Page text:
“Free at last! Free at last! Thank God Almighty we’re free at last!” And so the prescient words of the American Negro spiritual cascaded from the lips of Martin Luther King Jr.
1963 was a time when the civil rights leader inspired a generation of Americans to overcome injustice with truth, oppression with defiance, hate with love. He appealed to the “better angels” of his fellow Americans.
That same year in Singapore Mr Lee Kuan Yew ordered the mass arrests of his political opponents as the crackdown against democracy went into full swing under Operation Cold Store.
Forty-five years later, as the US swears in Mr Barack Obama as its 44th President, Dr King’s vision of an America where all can “sit down together at the table of brotherhood” is fulfilled.
Forty-five years later in Singapore, Minister for Home Affairs Wong Kan Seng announces that the police will be given even more powers to crackdown on peaceful protests.
And while two million people will descend on Washington DC to share and rejoice in the new President’s inauguration, there are secretive whispers here in Singapore that a general election might be called sometime this year.
While President Obama calls on his election opponent, Senator John McCain, to join him in a bipartisan effort to carry out the nation’s work, Prime Minister Lee Hsien Loong wondered out loud what was the best way to fix the opposition and buy votes.
Over and over Americans talk of this historic day of an African-American becoming their leader. They cannot hide their pride. All over people are talking about a renewed sense of patriotism, a new hope that will see them through these difficult times.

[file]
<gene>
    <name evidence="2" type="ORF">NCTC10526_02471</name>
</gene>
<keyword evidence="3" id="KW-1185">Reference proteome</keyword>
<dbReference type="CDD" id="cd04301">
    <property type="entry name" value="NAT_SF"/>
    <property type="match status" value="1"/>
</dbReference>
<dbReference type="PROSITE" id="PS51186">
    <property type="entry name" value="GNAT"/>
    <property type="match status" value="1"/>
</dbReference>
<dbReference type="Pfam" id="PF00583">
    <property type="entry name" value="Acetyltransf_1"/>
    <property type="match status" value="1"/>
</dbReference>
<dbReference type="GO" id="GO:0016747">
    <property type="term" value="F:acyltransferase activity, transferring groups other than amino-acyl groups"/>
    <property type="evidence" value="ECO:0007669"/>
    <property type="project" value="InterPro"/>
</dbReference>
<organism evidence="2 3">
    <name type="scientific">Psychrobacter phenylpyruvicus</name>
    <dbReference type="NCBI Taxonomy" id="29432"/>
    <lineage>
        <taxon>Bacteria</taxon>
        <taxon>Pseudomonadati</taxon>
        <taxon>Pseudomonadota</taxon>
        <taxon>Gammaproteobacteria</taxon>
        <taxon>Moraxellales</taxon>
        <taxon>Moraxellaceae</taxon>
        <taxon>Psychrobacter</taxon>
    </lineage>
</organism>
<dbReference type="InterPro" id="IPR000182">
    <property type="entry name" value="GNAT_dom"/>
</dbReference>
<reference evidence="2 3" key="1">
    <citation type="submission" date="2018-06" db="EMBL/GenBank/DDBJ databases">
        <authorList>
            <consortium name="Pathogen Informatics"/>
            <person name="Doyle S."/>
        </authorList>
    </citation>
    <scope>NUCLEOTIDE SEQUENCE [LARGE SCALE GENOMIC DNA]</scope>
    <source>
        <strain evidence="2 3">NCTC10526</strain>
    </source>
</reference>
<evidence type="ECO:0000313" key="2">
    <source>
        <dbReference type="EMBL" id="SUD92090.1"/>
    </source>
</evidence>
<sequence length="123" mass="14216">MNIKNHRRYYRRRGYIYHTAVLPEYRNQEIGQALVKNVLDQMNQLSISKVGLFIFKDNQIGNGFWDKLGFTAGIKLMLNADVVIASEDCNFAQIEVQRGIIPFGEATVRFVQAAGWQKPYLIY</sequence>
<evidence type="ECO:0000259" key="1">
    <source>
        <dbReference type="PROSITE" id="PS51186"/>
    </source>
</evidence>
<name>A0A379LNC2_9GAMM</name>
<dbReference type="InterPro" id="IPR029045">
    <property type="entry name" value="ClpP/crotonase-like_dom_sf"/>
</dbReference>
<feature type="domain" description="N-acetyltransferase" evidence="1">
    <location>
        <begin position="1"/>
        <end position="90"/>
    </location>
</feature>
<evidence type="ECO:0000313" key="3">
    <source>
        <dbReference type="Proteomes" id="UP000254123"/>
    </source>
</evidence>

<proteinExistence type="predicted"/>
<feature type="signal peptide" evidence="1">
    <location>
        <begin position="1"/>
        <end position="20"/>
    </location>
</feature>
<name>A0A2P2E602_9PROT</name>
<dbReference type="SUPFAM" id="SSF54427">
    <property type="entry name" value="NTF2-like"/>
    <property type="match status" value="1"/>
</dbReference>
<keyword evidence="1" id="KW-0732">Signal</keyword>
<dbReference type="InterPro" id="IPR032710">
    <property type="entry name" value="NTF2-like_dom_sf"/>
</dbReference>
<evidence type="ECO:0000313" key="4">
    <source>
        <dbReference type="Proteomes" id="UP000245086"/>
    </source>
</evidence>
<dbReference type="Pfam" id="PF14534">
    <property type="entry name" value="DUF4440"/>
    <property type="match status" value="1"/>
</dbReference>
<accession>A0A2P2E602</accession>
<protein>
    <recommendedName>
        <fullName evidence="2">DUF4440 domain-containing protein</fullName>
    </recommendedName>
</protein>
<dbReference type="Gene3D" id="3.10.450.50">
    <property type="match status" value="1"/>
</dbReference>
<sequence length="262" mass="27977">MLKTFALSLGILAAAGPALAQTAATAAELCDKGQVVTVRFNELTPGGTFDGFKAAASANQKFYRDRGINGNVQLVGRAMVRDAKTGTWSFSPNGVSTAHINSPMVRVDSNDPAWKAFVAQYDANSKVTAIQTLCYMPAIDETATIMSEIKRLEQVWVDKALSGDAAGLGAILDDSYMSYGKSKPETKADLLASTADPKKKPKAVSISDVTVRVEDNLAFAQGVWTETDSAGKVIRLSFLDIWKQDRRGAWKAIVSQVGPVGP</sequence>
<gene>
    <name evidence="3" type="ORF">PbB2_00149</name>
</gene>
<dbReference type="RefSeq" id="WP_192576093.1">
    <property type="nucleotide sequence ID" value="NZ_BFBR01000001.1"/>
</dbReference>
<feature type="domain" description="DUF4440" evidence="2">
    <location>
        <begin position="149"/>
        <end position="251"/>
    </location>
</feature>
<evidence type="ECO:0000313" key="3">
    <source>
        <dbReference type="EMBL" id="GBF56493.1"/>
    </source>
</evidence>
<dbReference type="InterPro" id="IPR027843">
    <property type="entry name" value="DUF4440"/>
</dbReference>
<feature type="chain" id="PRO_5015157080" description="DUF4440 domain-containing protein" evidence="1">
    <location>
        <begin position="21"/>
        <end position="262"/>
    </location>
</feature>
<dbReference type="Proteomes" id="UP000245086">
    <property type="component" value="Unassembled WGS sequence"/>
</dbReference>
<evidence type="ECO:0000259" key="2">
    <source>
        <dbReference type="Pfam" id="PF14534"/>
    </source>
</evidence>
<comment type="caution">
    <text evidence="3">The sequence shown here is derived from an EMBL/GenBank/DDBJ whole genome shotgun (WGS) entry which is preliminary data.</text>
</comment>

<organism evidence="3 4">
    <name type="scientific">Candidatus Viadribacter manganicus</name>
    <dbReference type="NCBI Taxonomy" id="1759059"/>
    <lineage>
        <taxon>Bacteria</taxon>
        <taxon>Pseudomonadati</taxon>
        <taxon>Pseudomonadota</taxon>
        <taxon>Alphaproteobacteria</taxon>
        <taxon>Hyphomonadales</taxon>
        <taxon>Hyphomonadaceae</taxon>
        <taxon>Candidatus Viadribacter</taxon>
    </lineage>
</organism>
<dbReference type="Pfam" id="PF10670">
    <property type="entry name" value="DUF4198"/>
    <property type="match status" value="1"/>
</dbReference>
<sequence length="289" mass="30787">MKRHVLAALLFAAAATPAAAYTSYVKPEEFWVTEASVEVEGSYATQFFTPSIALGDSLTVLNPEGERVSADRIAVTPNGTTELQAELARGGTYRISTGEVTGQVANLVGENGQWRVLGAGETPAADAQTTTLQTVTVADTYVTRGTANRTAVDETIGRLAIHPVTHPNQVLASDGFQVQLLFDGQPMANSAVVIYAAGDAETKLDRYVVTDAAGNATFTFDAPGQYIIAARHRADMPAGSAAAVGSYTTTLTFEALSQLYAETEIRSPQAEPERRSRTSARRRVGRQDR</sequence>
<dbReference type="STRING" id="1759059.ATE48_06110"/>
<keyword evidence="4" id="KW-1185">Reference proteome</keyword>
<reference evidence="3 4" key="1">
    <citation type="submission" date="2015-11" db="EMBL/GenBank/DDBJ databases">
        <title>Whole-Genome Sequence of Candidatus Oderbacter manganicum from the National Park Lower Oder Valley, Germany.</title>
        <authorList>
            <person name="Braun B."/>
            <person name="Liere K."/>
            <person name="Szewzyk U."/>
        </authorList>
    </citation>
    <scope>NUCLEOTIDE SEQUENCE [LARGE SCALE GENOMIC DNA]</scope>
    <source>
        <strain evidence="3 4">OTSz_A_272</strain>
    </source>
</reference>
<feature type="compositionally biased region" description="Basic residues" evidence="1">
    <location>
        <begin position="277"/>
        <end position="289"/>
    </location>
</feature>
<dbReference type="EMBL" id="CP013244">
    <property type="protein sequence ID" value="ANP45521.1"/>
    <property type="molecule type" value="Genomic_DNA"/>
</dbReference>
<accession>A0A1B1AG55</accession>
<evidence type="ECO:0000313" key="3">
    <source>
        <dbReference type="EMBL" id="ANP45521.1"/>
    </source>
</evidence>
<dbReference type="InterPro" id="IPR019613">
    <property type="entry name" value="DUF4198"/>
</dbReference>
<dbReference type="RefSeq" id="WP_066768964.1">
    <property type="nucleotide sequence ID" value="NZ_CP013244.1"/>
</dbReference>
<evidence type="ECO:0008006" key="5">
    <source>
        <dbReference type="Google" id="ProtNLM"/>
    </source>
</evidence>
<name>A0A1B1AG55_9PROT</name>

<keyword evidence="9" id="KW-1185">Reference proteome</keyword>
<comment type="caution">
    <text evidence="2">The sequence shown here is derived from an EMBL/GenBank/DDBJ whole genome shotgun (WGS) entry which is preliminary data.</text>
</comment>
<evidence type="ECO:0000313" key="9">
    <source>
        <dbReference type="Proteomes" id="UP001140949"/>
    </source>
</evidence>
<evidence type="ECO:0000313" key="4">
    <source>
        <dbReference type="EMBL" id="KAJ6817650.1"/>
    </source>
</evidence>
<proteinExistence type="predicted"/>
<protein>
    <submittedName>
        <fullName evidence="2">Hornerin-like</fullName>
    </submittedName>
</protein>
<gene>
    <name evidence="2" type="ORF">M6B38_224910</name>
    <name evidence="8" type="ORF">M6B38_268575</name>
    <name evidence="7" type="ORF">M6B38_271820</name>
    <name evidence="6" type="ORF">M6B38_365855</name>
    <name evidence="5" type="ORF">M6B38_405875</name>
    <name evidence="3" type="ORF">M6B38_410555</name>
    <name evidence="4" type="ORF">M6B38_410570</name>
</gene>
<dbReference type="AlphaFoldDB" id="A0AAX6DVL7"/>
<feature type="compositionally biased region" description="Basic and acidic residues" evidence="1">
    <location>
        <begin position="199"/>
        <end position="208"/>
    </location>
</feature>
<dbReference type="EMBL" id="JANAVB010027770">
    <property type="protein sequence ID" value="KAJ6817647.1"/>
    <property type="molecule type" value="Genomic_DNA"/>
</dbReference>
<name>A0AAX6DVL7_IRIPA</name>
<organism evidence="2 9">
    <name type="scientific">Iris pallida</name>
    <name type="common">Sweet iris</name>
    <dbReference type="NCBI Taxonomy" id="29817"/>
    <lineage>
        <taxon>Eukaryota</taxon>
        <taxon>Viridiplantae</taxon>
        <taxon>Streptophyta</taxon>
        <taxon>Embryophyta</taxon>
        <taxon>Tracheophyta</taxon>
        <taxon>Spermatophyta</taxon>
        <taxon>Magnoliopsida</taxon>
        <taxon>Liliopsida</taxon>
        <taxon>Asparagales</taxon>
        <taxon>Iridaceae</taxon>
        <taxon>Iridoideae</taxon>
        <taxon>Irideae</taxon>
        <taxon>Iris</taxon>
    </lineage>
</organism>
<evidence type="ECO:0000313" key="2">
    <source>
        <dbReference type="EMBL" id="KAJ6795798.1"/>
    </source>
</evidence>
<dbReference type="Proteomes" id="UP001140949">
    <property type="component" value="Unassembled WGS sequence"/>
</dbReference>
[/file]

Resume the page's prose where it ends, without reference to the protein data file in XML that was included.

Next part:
At home there is little pride. Cynicism, apathy and alienation reign. Citizens, young and old, profess no love for this country and want to leave it.
The new President promises his people that he will consult them and be transparent in his dealings with the nation. He promises them that America will endure because Americans “believe in what this country can be.”
The PAP tells us that without foreigners we will not survive. This comes after half-a-century of uninterrupted one-party rule. Mr Lee Kuan Yew warns us that without its control we will crumble and our “women will become maids in other people’s countries.”
This is the difference between the rule of freedom and the rule by fear. One motivates, the other decimates.
Freedom brings forth hope, fear breeds cynicism.
Freedom fosters creativity, fear demands conformity.
With freedom comes patriotism, with fear comes antagonism.
The white community were fearful that if black people were given freedom and equality, chaos and crime would escalate. Dr King sought to dispel such an untruth. White America looks back today and see how foolish they have been.
Singaporeans are told that given freedom of speech and assembly, chaos and turmoil would engulf our country. We know that this is untrue. Let us not wait another 50 years to find out how foolish we have been.